Why is everyone worried about the bond market?
All of a sudden, people are freaking out about the bond market. Blackstone’s Stephen Schwarzman, JPMorgan’s Jamie Dimon and economist Nouriel Roubini are all on record wringing their hands about the terrible state of things, and making dark predictions about another financial crisis. Today the Financial Industry Regulatory Authority, or Finra, anon fed its plan to call a number of meetings to discuss the difficult bond trading environment.
The issue is liquidity. Traders, bankers and investors are all worried that’s its becoming increasingly difficult to trade bonds.
Here’s the line from the FT, which originally reported the story (paywall):
The financial industry has raised concerns that tougher regulations intended to prevent another global credit crunch have made traders more reluctant to buy and sell large blocks of bonds, the newspaper said, citing people familiar with the matter.
Traders reluctant to sell large blocks of bonds, eh? What’s that about? You’d think traders would be champing at the bit to sell large blocks of anything, right? Well, yes, but there are some issues.
Firstly, if you want to sell ones, you have to buy ’em first, and if you buy bonds, you then have to hold a lot more capital on your books, so it’s getting expensive. Second, the strangling of proprietary trading desks at banks – where banks bet their own money on the mattes – haas diminished those operations, so there are now fewer players in the game. Next, there’s a worry that EU regulations, aimed at making the bond market more transparent, could force banks to trade bonds on exchanges, and those new rules could make it hard to trade certain bonds. Finally there are complaints about Finra’s Trade Reporting and Compliance Engine, which requires traders to report their trades within 15 minutes, which bankers say is making it hard to make money trading bonds.
In short, bankers say that a bunch of changes in the system designed to make the banks safer and the bond market more transparent is making it harder for traders to actually make money. As a result, they’re doing less business. The most important part of this is the biggest banks, who act as market-makers, essentially making sure that if anyone needs to trade, they have a counterparty. The tightening of regulations is killing the incentive for being a market-maker, so fewer banks are taking on that role, which means it’s becoming harder for anyone to trade.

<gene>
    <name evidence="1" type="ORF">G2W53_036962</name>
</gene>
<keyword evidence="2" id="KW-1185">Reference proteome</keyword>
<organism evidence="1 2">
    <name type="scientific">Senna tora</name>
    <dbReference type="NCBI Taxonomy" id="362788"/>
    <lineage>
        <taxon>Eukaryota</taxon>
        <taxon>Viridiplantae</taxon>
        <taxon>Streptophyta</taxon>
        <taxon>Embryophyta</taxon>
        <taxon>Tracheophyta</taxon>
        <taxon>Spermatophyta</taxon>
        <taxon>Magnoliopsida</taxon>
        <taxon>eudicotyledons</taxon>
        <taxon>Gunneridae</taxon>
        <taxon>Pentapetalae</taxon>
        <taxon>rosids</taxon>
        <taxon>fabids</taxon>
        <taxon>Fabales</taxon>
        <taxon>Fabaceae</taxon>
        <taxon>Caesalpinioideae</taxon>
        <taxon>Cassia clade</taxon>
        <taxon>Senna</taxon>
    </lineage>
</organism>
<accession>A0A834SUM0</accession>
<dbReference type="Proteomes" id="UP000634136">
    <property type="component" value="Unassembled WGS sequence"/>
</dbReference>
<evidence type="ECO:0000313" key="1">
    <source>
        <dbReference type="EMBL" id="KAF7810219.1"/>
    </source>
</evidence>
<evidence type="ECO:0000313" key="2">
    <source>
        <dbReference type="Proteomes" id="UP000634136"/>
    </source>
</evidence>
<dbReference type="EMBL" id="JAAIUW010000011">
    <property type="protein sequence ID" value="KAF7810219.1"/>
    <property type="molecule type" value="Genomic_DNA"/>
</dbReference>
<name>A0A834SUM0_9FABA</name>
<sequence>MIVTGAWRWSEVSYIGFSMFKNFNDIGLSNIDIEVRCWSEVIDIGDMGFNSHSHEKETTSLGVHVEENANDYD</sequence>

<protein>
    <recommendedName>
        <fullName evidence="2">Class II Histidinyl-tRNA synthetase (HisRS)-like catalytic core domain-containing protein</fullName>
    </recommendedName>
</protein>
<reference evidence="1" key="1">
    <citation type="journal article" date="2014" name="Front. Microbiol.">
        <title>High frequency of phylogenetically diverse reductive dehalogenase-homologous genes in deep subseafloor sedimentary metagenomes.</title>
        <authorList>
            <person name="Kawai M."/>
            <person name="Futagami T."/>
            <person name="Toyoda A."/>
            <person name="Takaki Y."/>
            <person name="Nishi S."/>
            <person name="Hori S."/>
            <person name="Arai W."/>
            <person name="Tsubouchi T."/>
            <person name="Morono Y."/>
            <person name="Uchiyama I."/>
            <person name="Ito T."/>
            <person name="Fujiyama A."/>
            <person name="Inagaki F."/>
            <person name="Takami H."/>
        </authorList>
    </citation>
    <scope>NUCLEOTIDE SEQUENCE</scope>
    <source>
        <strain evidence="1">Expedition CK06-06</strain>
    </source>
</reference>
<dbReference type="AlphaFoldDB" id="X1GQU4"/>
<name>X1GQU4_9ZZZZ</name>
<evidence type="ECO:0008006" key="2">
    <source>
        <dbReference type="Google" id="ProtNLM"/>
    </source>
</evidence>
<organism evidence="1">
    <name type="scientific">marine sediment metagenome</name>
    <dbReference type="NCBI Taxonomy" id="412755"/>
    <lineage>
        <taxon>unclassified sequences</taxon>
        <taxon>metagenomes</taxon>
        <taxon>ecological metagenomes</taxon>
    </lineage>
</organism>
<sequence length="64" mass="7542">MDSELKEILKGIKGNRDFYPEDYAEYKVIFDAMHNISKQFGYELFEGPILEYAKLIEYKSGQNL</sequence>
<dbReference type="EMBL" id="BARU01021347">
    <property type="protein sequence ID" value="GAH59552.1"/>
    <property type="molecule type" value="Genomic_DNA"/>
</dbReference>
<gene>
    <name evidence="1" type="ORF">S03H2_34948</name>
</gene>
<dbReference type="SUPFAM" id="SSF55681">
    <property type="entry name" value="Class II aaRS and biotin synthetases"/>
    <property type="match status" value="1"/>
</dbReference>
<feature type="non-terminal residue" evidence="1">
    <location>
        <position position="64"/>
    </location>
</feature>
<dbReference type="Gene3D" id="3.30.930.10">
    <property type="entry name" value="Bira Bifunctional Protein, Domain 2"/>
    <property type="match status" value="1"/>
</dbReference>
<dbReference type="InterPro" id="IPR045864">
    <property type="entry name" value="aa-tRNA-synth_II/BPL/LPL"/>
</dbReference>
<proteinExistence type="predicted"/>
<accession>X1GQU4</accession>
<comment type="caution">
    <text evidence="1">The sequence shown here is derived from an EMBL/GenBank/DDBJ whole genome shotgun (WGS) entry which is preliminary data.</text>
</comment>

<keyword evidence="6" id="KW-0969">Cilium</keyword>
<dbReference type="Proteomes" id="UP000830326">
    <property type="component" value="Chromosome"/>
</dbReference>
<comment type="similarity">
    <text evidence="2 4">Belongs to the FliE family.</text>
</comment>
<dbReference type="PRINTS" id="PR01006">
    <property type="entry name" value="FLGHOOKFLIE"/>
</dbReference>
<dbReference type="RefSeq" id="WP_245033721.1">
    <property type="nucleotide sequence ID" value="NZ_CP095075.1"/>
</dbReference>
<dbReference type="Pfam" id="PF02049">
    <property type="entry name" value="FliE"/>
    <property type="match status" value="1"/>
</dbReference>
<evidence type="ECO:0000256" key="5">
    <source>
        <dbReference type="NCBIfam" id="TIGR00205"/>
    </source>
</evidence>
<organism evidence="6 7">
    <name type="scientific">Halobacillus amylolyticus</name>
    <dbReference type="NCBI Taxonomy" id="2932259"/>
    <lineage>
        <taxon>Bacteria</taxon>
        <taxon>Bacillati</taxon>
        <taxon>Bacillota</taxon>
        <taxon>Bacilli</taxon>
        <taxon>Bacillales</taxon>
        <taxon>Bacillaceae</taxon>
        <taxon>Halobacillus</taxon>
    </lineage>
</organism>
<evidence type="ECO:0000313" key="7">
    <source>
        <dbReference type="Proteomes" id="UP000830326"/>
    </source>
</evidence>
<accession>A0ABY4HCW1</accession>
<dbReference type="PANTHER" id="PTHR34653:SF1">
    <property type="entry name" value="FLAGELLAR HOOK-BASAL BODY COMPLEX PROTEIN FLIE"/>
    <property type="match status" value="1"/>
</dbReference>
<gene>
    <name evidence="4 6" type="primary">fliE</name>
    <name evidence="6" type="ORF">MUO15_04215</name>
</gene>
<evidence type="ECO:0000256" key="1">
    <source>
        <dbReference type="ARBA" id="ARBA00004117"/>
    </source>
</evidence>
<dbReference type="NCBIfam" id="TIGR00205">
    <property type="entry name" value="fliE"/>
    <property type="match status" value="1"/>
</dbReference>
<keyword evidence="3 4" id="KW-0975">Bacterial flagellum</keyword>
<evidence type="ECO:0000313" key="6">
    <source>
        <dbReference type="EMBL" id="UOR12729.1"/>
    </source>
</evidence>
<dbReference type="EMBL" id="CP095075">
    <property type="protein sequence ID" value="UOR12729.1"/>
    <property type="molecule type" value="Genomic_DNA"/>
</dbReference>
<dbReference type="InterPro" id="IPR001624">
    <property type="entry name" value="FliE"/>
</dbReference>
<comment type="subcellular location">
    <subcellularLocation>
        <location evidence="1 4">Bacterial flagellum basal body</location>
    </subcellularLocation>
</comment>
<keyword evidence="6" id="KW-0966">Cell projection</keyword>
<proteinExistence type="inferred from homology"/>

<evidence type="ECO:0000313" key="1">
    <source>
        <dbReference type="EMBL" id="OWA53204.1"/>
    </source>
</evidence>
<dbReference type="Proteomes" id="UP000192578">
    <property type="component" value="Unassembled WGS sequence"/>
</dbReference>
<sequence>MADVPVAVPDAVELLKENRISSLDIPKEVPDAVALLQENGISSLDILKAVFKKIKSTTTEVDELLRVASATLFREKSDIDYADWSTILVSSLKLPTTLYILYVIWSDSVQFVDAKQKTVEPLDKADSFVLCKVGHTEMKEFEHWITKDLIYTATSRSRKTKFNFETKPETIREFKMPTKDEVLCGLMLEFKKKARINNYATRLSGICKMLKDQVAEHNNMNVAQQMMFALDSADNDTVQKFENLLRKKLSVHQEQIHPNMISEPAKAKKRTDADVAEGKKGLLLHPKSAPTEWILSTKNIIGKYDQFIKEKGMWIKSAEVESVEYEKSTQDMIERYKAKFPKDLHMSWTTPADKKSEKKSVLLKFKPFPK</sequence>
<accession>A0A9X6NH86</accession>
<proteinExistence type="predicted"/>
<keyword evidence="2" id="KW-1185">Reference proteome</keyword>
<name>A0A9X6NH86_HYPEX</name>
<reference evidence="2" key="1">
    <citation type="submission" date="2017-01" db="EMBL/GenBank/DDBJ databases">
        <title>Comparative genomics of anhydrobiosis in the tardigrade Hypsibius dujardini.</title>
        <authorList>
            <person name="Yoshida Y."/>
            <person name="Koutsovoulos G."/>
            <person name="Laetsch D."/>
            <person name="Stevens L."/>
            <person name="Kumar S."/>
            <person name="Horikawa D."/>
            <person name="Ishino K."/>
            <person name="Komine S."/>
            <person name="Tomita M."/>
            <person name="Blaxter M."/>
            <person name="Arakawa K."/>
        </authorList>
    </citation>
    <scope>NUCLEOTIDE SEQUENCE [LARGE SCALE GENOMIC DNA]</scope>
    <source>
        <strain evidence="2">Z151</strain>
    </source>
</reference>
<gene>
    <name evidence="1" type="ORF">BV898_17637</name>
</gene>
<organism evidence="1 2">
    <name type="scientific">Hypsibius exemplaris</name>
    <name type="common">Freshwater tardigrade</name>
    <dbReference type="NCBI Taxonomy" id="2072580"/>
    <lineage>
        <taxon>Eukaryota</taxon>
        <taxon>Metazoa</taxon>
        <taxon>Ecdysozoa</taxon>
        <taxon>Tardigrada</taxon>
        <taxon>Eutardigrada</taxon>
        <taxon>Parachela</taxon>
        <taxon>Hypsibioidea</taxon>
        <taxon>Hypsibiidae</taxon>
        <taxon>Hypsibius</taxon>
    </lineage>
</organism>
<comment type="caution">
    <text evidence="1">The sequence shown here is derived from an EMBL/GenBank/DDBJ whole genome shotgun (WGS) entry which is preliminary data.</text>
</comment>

Top of the list in the Finra discussions: the Trace regulations. Traders note that sometimes when you sell a big block of something, it a) forces you to sell it cheaper and b) makes it harder to sell more of that thing, if you happen to need to. It makes things a lot harder, they say, if you have to tell everyone you’ve just traded something; so they would like to extend the reporting time to a day.
That would make the market less transparent, but it might help banks make money and keep them in the system.
On the other hand, it’s worth noting that all these concerns relate to the secondary market in bonds: trading bonds that have already been issued. The primary market, where companies borrow from the public by selling bonds, is very healthy indeed. That said, one of the reasons the primary market is so healthy is because investors know they can sell their bonds in a liquid secondary, if they need to. And that’s really why the regulators will want to be sure to find some middle ground with the banks.